It is obvious that those in the lower status, economically speaking are more affected by the complications that diabetes brings. There is therefore a vital need to to address the risk factors especially on the issue of excess weight among this group. Although studies have shown that lifestyle changes play a role, little has been done to tackle this problem.
Thank goodness to the researchers that form an international team to study the effect of the main risk factors among this disadvantaged group. They therefore measured the effects of health behaviours like alcohol intake, smoking, physical activity in non-diabetic 7237 adults who were middle-aged. They also measured the effects of the biological risk markers like the lipid levels and the blood pressure.
How did they determine the socio-economic status of the participants? Well, they based this on the education, work position and the responsibility therein. They also also based their assessment on the social status and salary. Anyway, after a follow-up of an average of 14 years, they found that they documented 818 diabetes cases with those in the lowest occupational level of having a 1.86 - fold risk of getting diabetes.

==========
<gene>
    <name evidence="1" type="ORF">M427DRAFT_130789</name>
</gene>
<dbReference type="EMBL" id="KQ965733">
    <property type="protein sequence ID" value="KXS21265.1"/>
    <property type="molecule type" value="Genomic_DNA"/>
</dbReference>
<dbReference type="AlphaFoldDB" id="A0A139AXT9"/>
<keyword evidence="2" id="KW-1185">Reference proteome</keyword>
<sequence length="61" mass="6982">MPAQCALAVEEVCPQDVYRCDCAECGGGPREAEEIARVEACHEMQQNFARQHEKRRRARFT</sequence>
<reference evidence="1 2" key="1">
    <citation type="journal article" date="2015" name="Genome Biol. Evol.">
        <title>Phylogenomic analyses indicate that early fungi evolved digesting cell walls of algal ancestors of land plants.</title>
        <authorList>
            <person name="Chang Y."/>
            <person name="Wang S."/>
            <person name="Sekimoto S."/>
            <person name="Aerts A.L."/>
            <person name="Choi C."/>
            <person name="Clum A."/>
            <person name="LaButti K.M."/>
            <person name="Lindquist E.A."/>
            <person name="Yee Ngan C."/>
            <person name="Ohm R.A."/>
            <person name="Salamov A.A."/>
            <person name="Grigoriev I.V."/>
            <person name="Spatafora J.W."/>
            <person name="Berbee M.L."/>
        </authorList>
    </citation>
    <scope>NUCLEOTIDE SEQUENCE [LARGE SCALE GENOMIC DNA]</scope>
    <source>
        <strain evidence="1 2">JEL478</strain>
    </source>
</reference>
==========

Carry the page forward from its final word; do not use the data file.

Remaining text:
The international team of researchers found that the most important factor that contributed to increased risk to develop diabetes among the lowest socio-economic status is the body mass index. They expected this result but what they did not expect was that the effects of physical activity and diet were less than they thought they would be. The same is true with alcohol intake and smoking.
The researchers concluded there is a need to address this issue more and to work at a solution to lower this risk. For instance, how do we reach this group? What programs can we develop to make this group recognize the imminent danger and to help them eliminate this risk? Please comment and offer any solution that you may have so we can all help end this diabetes war we are on. Read more about Diabetes Risk Factors.